The reasons why growth and developmental rates vary widely among species have remained unclear. Previous examinations of possible environmental influences on growth rates of birds yielded few correlations, leading to suggestions that young may be growing at maximum rates allowed within physiological constraints. However, estimations of growth rates can be confounded by variation in relative developmental stage at fledging. Here, we re-estimate growth rates to control for developmental stage. We used these data to examine the potential covariation of growth and development with environmental variation across a sample of 115 North American passerines. Contrary to previous results, we found that growth rates of altricial nestlings were strongly positively correlated to daily nest predation rates, even after controlling for adult body mass and phylogeny. In addition, nestlings of species under stronger predation pressure remained in the nest for a shorter period, and they left the nest at lower body mass relative to adult body mass. Thus, nestlings both grew faster and left the nest at an earlier developmental stage in species with higher risk of predation. Growth patterns were also related to food, clutch size, and latitude. These results support a view that growth and developmental rates of altricial nestlings are strongly influenced by the environmental conditions experienced by species, and they generally lend support to an adaptive view of interspecific variation in growth and developmental rates.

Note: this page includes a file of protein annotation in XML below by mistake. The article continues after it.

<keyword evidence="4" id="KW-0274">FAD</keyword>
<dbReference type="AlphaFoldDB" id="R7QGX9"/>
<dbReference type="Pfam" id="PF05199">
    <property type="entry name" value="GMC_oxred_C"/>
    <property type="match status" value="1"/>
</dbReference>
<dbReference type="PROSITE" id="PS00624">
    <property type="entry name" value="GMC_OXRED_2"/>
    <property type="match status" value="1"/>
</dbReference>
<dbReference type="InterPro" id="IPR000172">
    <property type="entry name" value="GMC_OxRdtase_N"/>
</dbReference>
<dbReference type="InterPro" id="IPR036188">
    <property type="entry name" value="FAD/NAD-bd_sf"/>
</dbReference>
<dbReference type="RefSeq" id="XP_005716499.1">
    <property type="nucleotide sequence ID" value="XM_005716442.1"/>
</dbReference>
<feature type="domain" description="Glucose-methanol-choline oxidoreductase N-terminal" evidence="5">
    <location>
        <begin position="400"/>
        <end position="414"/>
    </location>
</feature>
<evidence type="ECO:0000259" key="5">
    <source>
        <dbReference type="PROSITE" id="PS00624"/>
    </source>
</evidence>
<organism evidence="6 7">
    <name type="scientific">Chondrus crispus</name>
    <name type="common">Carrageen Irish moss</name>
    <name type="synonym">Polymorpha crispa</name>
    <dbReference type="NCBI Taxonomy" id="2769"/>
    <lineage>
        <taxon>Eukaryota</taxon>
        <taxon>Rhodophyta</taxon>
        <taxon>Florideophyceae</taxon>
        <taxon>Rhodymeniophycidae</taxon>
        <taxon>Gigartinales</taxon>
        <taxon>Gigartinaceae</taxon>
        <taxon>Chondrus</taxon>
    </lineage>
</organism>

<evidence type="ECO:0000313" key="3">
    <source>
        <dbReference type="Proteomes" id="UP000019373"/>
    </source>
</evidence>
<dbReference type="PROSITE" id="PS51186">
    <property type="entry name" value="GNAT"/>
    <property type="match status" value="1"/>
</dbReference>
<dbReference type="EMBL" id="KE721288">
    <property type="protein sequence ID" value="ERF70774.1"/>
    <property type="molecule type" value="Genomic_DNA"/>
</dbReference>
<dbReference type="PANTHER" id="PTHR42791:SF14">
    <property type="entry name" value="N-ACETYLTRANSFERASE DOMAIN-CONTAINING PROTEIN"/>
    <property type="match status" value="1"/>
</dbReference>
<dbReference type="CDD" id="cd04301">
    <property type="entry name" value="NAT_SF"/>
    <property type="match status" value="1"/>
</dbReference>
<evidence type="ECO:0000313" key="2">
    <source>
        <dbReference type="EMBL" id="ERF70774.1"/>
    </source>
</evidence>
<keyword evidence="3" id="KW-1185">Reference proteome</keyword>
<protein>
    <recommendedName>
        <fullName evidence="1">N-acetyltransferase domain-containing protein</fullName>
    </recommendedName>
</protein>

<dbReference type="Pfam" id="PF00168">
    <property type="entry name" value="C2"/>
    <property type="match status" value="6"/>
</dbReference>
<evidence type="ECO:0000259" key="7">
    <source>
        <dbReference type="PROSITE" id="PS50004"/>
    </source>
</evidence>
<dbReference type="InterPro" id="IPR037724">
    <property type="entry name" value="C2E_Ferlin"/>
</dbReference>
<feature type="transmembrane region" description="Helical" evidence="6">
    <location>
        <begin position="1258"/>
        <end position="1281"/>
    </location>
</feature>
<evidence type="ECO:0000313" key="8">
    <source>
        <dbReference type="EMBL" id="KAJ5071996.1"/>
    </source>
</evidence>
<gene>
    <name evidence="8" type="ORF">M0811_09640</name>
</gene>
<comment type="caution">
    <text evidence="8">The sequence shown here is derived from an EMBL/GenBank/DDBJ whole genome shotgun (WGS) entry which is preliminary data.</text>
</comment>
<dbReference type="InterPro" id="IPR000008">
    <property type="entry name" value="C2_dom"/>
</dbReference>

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Vol. 56 • No. 12